I caught a glimpse of you staring back at me as I walked by the bevelled mirrors of the china cabinet today. I saw you in the window off the deck last week. I heard your voice as I changed the voicemail message on my phone. But not really, because you’re dead.
I know you’re dead because Step-sister left a message on my phone telling me so.
I called her after I listened to the voicemail several times with the message of three flat words telling me you died today. I asked “what happened?” She said you had your death all planned and her part of the plan was to manage the telephone tree and call me to notify me and there is no more information for me. That ended our call.
I get it that you died. She told me. I talked about it with our brother after she called and that was the end of anything to do with your death. Step-mom never mentioned it, no obituary was in the local paper, no nothing. It’s as if the telephone tree notification was all that was required or expected.
So yeah, I catch glimpses of you which are really my reflection. And I hear your voice which is really mine. After all, genetics are a strong force that can’t be erased; can’t be denied. You and I had the same eyes, the same walk, the same voice which creeped me out the first time I heard your phone message and thought it was me talking. You could say we weren’t close. You haven’t been to my house for over 30 years, and it was only a few times before that even though you drove by many, many times. I stopped at your house once and you were overjoyed to see me but that faded as the “we don’t want you in our lives” step-family contingent took you over again.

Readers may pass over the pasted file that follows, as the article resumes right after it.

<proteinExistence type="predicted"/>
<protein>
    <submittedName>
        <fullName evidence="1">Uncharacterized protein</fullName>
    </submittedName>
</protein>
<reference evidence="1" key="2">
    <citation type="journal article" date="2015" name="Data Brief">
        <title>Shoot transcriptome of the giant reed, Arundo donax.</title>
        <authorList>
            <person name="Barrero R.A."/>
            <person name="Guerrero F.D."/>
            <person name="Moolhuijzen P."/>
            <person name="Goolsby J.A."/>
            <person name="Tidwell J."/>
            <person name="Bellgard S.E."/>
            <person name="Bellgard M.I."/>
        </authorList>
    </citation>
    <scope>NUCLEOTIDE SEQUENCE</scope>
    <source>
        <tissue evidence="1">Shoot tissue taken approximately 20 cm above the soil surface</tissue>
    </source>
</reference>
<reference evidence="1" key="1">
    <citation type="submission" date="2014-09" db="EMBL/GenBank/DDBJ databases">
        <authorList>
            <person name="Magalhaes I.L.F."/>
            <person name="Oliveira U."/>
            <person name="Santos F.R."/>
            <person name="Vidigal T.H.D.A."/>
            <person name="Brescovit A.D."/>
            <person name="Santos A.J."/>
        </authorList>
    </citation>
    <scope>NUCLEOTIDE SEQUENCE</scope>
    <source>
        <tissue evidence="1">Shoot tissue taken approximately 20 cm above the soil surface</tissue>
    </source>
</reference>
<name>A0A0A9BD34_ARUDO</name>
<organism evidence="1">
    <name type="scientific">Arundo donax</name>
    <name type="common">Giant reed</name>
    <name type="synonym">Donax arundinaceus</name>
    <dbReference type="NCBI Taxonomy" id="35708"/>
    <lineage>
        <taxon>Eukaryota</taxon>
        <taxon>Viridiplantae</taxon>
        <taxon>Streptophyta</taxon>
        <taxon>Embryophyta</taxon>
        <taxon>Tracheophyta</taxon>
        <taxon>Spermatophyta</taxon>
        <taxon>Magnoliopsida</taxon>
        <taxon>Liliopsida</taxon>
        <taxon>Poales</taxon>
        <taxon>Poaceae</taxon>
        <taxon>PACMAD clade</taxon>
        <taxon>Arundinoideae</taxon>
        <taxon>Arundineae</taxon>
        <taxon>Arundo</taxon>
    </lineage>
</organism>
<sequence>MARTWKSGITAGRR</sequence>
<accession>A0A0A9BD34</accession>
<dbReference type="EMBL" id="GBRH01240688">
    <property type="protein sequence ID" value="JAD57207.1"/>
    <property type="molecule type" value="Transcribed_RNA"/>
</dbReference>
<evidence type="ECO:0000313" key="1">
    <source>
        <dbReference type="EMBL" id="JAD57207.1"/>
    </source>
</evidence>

I don’t know where you are. Maybe that’s why I keep dreaming about you. Are you buried in a grave? Are your ashes spread in some flower bed? What happened to you? And why didn’t you tell me, who shared a room with you through your childhood night terrors, who shared a Mom with you, that you were dying? Why wasn’t it in your plan to tell me goodbye? I ask the reflection in the window but there’s no answer.
I remember Dad calling you Goosie where you were little, taking me back to times of matching dresses with sashes tied in the back, a shared room and being my sister.
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